Calibrating the espresso in your bean-to-cup coffee machine (super-automatic) is crucial for achieving a delicious and consistent beverage. Regardless of the brand or model of coffee machine you own, the process will be virtually the same. In this article, I will provide the steps and essential tips for calibrating your super-automatic coffee machine quickly and easily.
What does calibrating espresso mean?
In the world of coffee, “calibrating espresso” is the process of seeking the optimal quantity and flavor of coffee using the correct grind and the most suitable ratio between ground coffee and water.
➡️ To achieve a perfect calibration, you should consider three fundamental parameters: the grind size, the dose of ground coffee, and the amount of extracted beverage.
When calibrating, we will make one adjustment at a time, allowing us to keep a detailed record of how each modification affects the extraction.
Note: Get a digital scale before starting the espresso calibration with your super-automatic coffee machine. This will enable you to measure the coffee ground dose and amount of extracted beverage accurately.
How to achieve the perfect calibration
Everything you’ll see here is based on my experience after calibrating dozens of bean-to-cup coffee machines from all the well-known brands. To perform proper calibration, you must be meticulous with the steps I’m about to show you:
Step 1. Grinding level adjustment
Typically, in espresso machines, a rather fine grind level is used. However, in the case of bean-to-cup machines, I recommend using a grinding level one to three steps coarser than the finest (depending on your machine).
When using the finest grind setting, your super-automatic coffee machine may encounter issues with extraction, causing channeling in the coffee puck and resulting in uneven taste.
To compensate for the lack of “puck preparation” and achieve a good extraction (without channeling), I recommend working with a coarser grind than espresso coffee but finer than the one used in a Moka pot.
Step 2. Weighing the ground coffee dose
The second part of calibrating our super-automatic coffee machine is specifying how much coffee our machine grinds per preparation. But how can we know how much coffee is in the puck if it fills with water once it brewed? There’s a straightforward way to do this:
- Remove the brew group from the coffee machine, wash it, and dry it thoroughly (do the same with the coffee grounds container).
- Once clean and dry, weigh it digitally (zero the scale with this weight). Just in case, also weigh the coffee grounds box and write it down on paper.
- Place the brew group back in the coffee machine.
- Press the espresso coffee button (the strongest coffee, if available), and as soon as it finishes grinding the beans, disconnect the coffee machine from the electrical outlet.
- Reconnect the coffee machine to the power source and turn it on; it should reset and return the brew group to its resting position with the ground coffee inside. In some machines, the ground coffee is sent to the coffee grounds container.
- Next, remove the brew group and place it on the scale with the ground coffee inside. This will allow you to determine how much coffee your super-automatic coffee machine has ground. In other cases, you will have to weigh the coffee ground container.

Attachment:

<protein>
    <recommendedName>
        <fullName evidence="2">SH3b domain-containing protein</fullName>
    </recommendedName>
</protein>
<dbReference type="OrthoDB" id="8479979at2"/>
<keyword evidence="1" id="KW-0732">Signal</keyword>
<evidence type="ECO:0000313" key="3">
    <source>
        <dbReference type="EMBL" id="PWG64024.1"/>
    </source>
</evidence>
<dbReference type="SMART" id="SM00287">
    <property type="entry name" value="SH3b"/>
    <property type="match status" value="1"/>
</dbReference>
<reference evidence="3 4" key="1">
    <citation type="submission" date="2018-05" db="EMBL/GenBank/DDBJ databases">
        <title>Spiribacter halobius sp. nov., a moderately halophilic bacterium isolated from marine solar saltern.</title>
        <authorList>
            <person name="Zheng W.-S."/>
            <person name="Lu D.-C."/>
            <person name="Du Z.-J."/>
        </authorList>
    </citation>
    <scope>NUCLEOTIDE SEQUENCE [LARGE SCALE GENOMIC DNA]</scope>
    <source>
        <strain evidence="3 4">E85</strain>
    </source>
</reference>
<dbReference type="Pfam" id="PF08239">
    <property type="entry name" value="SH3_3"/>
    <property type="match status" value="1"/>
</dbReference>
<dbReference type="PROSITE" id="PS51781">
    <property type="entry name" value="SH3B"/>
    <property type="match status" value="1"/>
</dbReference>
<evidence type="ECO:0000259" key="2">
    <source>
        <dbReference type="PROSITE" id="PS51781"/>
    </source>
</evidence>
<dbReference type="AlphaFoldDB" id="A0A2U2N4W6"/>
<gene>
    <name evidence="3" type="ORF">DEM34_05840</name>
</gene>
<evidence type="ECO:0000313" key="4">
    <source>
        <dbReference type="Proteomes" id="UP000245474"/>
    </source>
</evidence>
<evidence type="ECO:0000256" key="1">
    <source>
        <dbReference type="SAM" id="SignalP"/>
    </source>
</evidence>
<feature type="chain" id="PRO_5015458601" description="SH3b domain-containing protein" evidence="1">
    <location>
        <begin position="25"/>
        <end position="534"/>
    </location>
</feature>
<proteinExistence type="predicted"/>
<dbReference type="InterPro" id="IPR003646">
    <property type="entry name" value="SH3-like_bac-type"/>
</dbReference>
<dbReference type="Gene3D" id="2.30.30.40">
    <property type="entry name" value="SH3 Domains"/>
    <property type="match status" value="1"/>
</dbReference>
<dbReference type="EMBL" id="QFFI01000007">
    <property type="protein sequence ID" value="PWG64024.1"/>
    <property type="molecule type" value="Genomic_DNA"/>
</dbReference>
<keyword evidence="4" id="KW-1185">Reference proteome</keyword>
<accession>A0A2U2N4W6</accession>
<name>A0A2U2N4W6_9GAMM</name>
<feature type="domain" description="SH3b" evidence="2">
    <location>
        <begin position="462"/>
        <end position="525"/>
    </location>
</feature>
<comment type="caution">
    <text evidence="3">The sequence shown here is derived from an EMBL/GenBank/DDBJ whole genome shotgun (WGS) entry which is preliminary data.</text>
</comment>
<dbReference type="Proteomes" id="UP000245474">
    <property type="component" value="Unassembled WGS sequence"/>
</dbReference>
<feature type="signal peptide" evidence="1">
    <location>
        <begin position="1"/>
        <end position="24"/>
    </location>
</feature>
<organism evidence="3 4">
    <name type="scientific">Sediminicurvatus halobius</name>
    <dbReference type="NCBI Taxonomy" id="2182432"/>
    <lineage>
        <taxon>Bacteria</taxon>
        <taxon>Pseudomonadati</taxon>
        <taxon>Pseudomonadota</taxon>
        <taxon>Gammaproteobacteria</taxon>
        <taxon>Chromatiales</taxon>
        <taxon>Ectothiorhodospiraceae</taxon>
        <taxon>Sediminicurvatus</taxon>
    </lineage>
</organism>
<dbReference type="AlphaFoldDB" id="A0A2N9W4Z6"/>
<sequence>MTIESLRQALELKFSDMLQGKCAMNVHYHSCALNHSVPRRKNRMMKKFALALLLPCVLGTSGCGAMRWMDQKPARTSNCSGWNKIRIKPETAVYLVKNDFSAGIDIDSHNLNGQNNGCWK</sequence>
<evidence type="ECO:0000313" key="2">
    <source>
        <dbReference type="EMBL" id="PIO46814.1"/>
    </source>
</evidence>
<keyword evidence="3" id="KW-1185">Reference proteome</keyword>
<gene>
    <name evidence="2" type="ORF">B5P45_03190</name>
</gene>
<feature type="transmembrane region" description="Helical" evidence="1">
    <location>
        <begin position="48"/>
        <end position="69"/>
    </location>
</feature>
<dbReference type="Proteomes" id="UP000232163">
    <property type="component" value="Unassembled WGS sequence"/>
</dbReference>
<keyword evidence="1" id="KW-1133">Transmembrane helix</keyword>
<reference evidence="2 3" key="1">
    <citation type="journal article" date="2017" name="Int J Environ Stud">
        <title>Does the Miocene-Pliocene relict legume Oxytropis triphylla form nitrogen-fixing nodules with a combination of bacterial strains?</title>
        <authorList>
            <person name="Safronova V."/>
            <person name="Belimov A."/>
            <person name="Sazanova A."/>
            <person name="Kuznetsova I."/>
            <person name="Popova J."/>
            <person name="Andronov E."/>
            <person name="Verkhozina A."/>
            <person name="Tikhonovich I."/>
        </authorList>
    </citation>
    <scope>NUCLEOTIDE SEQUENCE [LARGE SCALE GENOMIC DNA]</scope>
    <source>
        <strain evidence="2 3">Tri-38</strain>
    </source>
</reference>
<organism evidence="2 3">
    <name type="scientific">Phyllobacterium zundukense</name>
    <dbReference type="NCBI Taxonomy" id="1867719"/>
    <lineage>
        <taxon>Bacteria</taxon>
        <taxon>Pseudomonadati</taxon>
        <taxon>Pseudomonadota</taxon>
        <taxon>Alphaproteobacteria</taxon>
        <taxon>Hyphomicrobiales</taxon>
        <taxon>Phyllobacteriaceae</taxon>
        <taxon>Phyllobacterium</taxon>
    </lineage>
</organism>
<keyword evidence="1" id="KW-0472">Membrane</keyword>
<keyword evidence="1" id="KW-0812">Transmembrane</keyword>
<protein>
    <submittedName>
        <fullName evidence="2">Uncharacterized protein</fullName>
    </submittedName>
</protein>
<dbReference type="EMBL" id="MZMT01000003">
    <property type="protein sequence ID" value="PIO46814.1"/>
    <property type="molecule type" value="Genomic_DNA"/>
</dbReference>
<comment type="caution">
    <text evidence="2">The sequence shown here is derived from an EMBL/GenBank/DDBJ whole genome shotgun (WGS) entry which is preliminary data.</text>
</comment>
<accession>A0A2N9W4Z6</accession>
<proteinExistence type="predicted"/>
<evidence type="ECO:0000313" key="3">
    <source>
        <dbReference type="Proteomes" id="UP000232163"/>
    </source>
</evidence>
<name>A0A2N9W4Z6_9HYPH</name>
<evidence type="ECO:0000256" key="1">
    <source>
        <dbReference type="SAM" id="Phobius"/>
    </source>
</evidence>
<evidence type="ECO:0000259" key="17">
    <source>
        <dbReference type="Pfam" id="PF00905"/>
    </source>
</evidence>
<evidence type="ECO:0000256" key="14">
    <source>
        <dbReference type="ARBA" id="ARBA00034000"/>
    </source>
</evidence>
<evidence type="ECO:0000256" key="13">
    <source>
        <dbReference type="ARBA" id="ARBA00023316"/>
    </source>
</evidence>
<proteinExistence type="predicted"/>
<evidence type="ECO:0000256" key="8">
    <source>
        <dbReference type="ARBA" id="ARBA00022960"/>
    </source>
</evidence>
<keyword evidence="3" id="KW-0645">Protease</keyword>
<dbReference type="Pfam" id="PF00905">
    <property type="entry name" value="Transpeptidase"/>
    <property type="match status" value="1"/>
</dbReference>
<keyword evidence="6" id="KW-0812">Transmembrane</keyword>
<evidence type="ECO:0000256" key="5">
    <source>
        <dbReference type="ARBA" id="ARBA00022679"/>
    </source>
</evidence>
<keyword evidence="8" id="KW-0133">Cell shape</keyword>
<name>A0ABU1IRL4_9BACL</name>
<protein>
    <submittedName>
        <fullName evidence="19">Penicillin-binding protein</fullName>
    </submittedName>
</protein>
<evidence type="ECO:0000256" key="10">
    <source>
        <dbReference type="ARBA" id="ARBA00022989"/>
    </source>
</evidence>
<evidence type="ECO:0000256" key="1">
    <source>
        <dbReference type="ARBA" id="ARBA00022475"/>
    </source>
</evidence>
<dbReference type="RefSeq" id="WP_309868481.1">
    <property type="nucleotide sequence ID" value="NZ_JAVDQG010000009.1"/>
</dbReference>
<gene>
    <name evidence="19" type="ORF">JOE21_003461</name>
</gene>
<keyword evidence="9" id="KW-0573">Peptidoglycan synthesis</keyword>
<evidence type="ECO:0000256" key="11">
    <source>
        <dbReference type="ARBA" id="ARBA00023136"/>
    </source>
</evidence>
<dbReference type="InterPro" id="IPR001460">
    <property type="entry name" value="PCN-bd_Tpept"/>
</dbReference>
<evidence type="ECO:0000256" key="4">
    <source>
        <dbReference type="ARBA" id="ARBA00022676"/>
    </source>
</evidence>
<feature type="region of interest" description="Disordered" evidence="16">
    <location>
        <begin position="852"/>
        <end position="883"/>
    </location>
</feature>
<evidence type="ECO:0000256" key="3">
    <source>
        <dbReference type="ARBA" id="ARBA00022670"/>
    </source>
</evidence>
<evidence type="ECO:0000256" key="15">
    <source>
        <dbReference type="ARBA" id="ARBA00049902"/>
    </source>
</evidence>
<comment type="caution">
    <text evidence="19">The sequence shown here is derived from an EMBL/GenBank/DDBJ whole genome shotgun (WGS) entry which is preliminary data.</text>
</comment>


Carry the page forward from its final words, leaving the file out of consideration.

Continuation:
Step 3. Measure and adjust the amount of extracted coffee
Once we know how much coffee our super-automatic coffee machine grinds, we need to measure and adjust the amount of beverage based on the ground coffee with a 4:1 ratio. In other words, for every gram our coffee machine grinds, we want 4 grams of beverage.
In the case of a coffee machine that uses a preparation dose of 10 grams (as shown in the image above), using a 4:1 ratio, we aim to obtain 40 grams of espresso. Knowing this, the next step is to brew an espresso.
Note: I remind you that before starting the process, it is important to zero the scale with the cup you intend to use. This way, the only real weight displayed will be that of the espresso.
Since all super-automatic coffee machines allow us to vary the final amount of beverage, we will adjust it to 40 grams.
- Once you have the 40 grams of the final beverage, you should taste the espresso and seek that unique balance between the coffee’s acidic, sweet, and bitter flavors.
- The next step will be to increase the final beverage by 5 milliliters, reaching a total of 45 grams; after this, taste the coffee. You’ll notice how the espresso becomes sweeter, lighter, more balanced, and less acidic.
- Increase another 5 milliliters in the final beverage and taste it. You will continue to notice that the coffee tastes sweeter, clearer, more balanced, and less acidic.
- Continue the process, and if you reach a point where the bitterness suddenly becomes too strong, you should reduce it by 5 ml to achieve the flavor and consistency of a well-calibrated coffee.
Note: In your case, bitterness may appear immediately when you increase by 5ml for the first time, or it may not appear until you reach 60ml. This will depend on various factors such as the grind size, coffee type, the coffee machine itself, etc.
Calibrating your super-automatic coffee machine is a fundamental step that ensures each cup of coffee you brew is a delight. You can achieve the consistency and quality desired in your homemade coffee through proper grinding, precise dosing, and the correct ratio.
Remember that calibration is not a process to be rushed. It requires patience and careful adjustment, so don’t hesitate to find the perfect balance that suits your preferences.
Note: Keep in mind that although the process is the same for any super-automatic coffee machine, it’s still worthwhile to be aware of the specific features of your machine.